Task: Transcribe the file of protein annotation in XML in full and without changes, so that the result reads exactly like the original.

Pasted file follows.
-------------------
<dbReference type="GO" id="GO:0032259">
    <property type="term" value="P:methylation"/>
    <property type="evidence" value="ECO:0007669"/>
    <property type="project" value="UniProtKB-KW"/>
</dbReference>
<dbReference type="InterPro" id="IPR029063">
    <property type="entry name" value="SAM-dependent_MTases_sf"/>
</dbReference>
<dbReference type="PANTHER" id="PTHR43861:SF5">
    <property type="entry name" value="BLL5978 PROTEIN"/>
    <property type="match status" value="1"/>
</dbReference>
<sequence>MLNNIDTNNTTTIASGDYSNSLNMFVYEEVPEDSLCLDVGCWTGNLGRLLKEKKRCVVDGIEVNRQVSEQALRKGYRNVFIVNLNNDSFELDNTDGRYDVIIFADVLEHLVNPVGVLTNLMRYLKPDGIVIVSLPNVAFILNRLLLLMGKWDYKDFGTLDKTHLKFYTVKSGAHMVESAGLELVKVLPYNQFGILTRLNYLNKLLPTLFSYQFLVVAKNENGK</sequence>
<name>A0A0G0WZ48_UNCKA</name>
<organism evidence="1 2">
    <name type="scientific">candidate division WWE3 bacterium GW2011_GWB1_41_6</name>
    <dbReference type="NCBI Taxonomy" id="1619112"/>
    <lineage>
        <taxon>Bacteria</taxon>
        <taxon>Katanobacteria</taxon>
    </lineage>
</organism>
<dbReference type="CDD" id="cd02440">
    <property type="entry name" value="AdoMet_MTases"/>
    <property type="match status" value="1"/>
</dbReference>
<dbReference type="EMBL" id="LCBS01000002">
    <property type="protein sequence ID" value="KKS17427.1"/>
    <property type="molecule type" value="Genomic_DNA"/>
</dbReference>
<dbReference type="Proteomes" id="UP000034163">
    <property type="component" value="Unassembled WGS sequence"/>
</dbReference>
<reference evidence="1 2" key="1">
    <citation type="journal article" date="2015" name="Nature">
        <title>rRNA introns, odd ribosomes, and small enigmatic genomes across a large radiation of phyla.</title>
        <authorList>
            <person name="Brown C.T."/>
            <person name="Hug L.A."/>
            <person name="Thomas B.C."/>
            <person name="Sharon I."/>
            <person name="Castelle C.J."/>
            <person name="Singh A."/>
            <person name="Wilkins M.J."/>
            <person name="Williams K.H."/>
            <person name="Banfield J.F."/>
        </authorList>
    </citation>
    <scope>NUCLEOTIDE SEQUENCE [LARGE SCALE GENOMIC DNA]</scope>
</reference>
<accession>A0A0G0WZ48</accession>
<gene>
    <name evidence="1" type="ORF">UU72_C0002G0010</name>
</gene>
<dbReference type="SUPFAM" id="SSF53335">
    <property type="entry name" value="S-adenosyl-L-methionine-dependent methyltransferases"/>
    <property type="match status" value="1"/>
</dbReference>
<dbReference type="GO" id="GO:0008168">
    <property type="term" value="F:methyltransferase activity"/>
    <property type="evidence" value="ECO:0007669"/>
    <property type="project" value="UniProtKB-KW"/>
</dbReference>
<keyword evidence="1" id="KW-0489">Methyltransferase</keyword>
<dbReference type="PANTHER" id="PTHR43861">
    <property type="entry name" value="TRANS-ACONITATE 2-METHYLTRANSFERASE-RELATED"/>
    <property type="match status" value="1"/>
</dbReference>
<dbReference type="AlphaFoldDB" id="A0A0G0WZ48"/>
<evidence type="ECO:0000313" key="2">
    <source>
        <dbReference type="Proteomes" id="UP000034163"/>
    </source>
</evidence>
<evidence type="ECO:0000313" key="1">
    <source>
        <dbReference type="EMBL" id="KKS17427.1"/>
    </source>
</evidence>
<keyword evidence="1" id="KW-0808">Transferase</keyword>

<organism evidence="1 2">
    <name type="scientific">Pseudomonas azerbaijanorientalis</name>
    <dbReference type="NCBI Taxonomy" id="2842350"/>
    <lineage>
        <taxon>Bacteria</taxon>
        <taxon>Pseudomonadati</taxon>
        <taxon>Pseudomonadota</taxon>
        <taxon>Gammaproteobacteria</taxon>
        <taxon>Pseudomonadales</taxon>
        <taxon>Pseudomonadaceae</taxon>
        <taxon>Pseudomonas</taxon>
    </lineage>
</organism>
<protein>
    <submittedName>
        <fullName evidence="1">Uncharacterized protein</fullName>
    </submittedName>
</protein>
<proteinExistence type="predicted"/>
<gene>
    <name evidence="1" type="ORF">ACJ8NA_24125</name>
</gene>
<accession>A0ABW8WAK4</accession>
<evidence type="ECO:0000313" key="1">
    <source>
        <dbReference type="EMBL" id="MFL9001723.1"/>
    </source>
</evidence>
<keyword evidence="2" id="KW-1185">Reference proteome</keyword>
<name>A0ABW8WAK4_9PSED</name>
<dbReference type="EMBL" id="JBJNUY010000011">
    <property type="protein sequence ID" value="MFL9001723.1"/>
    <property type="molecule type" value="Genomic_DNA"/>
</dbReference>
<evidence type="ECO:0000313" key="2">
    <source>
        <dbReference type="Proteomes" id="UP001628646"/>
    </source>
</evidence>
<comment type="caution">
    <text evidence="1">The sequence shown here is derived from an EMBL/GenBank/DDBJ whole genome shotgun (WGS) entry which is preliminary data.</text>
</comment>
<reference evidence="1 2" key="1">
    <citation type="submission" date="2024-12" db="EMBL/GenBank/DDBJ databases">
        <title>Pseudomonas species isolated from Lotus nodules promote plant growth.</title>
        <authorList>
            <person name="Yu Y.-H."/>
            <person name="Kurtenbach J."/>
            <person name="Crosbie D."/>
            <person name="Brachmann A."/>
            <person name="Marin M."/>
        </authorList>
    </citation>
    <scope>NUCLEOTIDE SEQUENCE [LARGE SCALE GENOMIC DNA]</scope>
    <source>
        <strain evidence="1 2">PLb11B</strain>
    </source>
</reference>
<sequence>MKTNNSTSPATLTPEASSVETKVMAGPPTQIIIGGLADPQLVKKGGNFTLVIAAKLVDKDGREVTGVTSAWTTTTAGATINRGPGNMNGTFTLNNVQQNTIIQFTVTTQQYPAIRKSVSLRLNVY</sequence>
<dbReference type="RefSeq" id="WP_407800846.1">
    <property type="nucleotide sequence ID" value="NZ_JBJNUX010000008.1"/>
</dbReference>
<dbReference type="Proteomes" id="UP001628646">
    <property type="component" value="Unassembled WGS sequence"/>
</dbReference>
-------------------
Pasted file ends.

<dbReference type="GO" id="GO:0032259">
    <property type="term" value="P:methylation"/>
    <property type="evidence" value="ECO:0007669"/>
    <property type="project" value="UniProtKB-KW"/>
</dbReference>
<dbReference type="InterPro" id="IPR029063">
    <property type="entry name" value="SAM-dependent_MTases_sf"/>
</dbReference>
<dbReference type="PANTHER" id="PTHR43861:SF5">
    <property type="entry name" value="BLL5978 PROTEIN"/>
    <property type="match status" value="1"/>
</dbReference>
<sequence>MLNNIDTNNTTTIASGDYSNSLNMFVYEEVPEDSLCLDVGCWTGNLGRLLKEKKRCVVDGIEVNRQVSEQALRKGYRNVFIVNLNNDSFELDNTDGRYDVIIFADVLEHLVNPVGVLTNLMRYLKPDGIVIVSLPNVAFILNRLLLLMGKWDYKDFGTLDKTHLKFYTVKSGAHMVESAGLELVKVLPYNQFGILTRLNYLNKLLPTLFSYQFLVVAKNENGK</sequence>
<name>A0A0G0WZ48_UNCKA</name>
<organism evidence="1 2">
    <name type="scientific">candidate division WWE3 bacterium GW2011_GWB1_41_6</name>
    <dbReference type="NCBI Taxonomy" id="1619112"/>
    <lineage>
        <taxon>Bacteria</taxon>
        <taxon>Katanobacteria</taxon>
    </lineage>
</organism>
<dbReference type="CDD" id="cd02440">
    <property type="entry name" value="AdoMet_MTases"/>
    <property type="match status" value="1"/>
</dbReference>
<dbReference type="EMBL" id="LCBS01000002">
    <property type="protein sequence ID" value="KKS17427.1"/>
    <property type="molecule type" value="Genomic_DNA"/>
</dbReference>
<dbReference type="Proteomes" id="UP000034163">
    <property type="component" value="Unassembled WGS sequence"/>
</dbReference>
<reference evidence="1 2" key="1">
    <citation type="journal article" date="2015" name="Nature">
        <title>rRNA introns, odd ribosomes, and small enigmatic genomes across a large radiation of phyla.</title>
        <authorList>
            <person name="Brown C.T."/>
            <person name="Hug L.A."/>
            <person name="Thomas B.C."/>
            <person name="Sharon I."/>
            <person name="Castelle C.J."/>
            <person name="Singh A."/>
            <person name="Wilkins M.J."/>
            <person name="Williams K.H."/>
            <person name="Banfield J.F."/>
        </authorList>
    </citation>
    <scope>NUCLEOTIDE SEQUENCE [LARGE SCALE GENOMIC DNA]</scope>
</reference>
<accession>A0A0G0WZ48</accession>
<gene>
    <name evidence="1" type="ORF">UU72_C0002G0010</name>
</gene>
<dbReference type="SUPFAM" id="SSF53335">
    <property type="entry name" value="S-adenosyl-L-methionine-dependent methyltransferases"/>
    <property type="match status" value="1"/>
</dbReference>
<dbReference type="GO" id="GO:0008168">
    <property type="term" value="F:methyltransferase activity"/>
    <property type="evidence" value="ECO:0007669"/>
    <property type="project" value="UniProtKB-KW"/>
</dbReference>
<keyword evidence="1" id="KW-0489">Methyltransferase</keyword>
<dbReference type="PANTHER" id="PTHR43861">
    <property type="entry name" value="TRANS-ACONITATE 2-METHYLTRANSFERASE-RELATED"/>
    <property type="match status" value="1"/>
</dbReference>
<dbReference type="AlphaFoldDB" id="A0A0G0WZ48"/>
<evidence type="ECO:0000313" key="2">
    <source>
        <dbReference type="Proteomes" id="UP000034163"/>
    </source>
</evidence>
<evidence type="ECO:0000313" key="1">
    <source>
        <dbReference type="EMBL" id="KKS17427.1"/>
    </source>
</evidence>
<keyword evidence="1" id="KW-0808">Transferase</keyword>

<organism evidence="1 2">
    <name type="scientific">Pseudomonas azerbaijanorientalis</name>
    <dbReference type="NCBI Taxonomy" id="2842350"/>
    <lineage>
        <taxon>Bacteria</taxon>
        <taxon>Pseudomonadati</taxon>
        <taxon>Pseudomonadota</taxon>
        <taxon>Gammaproteobacteria</taxon>
        <taxon>Pseudomonadales</taxon>
        <taxon>Pseudomonadaceae</taxon>
        <taxon>Pseudomonas</taxon>
    </lineage>
</organism>
<protein>
    <submittedName>
        <fullName evidence="1">Uncharacterized protein</fullName>
    </submittedName>
</protein>
<proteinExistence type="predicted"/>
<gene>
    <name evidence="1" type="ORF">ACJ8NA_24125</name>
</gene>
<accession>A0ABW8WAK4</accession>
<evidence type="ECO:0000313" key="1">
    <source>
        <dbReference type="EMBL" id="MFL9001723.1"/>
    </source>
</evidence>
<keyword evidence="2" id="KW-1185">Reference proteome</keyword>
<name>A0ABW8WAK4_9PSED</name>
<dbReference type="EMBL" id="JBJNUY010000011">
    <property type="protein sequence ID" value="MFL9001723.1"/>
    <property type="molecule type" value="Genomic_DNA"/>
</dbReference>
<evidence type="ECO:0000313" key="2">
    <source>
        <dbReference type="Proteomes" id="UP001628646"/>
    </source>
</evidence>
<comment type="caution">
    <text evidence="1">The sequence shown here is derived from an EMBL/GenBank/DDBJ whole genome shotgun (WGS) entry which is preliminary data.</text>
</comment>
<reference evidence="1 2" key="1">
    <citation type="submission" date="2024-12" db="EMBL/GenBank/DDBJ databases">
        <title>Pseudomonas species isolated from Lotus nodules promote plant growth.</title>
        <authorList>
            <person name="Yu Y.-H."/>
            <person name="Kurtenbach J."/>
            <person name="Crosbie D."/>
            <person name="Brachmann A."/>
            <person name="Marin M."/>
        </authorList>
    </citation>
    <scope>NUCLEOTIDE SEQUENCE [LARGE SCALE GENOMIC DNA]</scope>
    <source>
        <strain evidence="1 2">PLb11B</strain>
    </source>
</reference>
<sequence>MKTNNSTSPATLTPEASSVETKVMAGPPTQIIIGGLADPQLVKKGGNFTLVIAAKLVDKDGREVTGVTSAWTTTTAGATINRGPGNMNGTFTLNNVQQNTIIQFTVTTQQYPAIRKSVSLRLNVY</sequence>
<dbReference type="RefSeq" id="WP_407800846.1">
    <property type="nucleotide sequence ID" value="NZ_JBJNUX010000008.1"/>
</dbReference>
<dbReference type="Proteomes" id="UP001628646">
    <property type="component" value="Unassembled WGS sequence"/>
</dbReference>